salsaThere’s a long tradition of light orchestral music in Germany – German orchestras contributed much of the best test transmission music for the BBC television “test card” during the 1960s and 1970s – so it’s perhaps not surprising to find a collaboration between German and Cuban musicians such as this one. The Klazz Brothers are pianist Tobias Forster and bass player Kilian Forster, German musicians who became enthusiastic about Cuban music while on a trip to Havana. They then set about making some orchestral arrangements of classical music in Cuban style, releasing Classics Meets Cuba in 2002 – initially just in Germany, but then more broadly two years later. A sequel, Symphonic Salsa, followed in 2006, featuring the brothers alongside some Cuban studio musicians called Cuba Percussion and the Munich Radio Orchestra conducted by Roger Epple.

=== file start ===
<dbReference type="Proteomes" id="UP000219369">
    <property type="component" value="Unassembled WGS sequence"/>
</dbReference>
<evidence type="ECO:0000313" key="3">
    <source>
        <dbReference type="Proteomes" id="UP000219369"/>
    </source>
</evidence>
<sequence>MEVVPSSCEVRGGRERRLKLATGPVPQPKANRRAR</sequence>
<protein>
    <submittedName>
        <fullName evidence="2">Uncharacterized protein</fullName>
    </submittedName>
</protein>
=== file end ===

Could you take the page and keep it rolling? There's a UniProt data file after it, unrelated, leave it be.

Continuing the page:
Sounds cheesy? It is (and that’s part of the appeal) except that the arrangements (by Tobias Forster and Sverre Indris Joner) are intricate and beautifully judged. I’m less interested when they occasionally play it straight, just adding a light Latin beat to the classical melody. But in most cases they assimilate the various elements in a much more creative way. Cuban Sugar – which I heard at the weekend accompanying a dance piece at the National Youth Ballet performance at the Bloomsbury Theatre – deconstructs Tchaikovsky’s “Dance of the Sugar Plum Fairy” from The Nutcracker. It begins with a staggered version of the pizzicato accompaniment from the original. Then the zither comes in, establishing the Latin cross rhythms. And then, on piano rather than celeste, comes the main theme, slithering down the scale in lazy triplets against the rest of the band. Salsa is all about the coming together of cross rhythms, and these arrangements exploit that to the full, while adding the combination of seemingly incongruous styles to the mix as well. Other orchestras are now taking up the arrangements – see this excellent YouTube live performance by Norway’s Hovedøen Social Club, which seems to me to be pretty much as good as the original.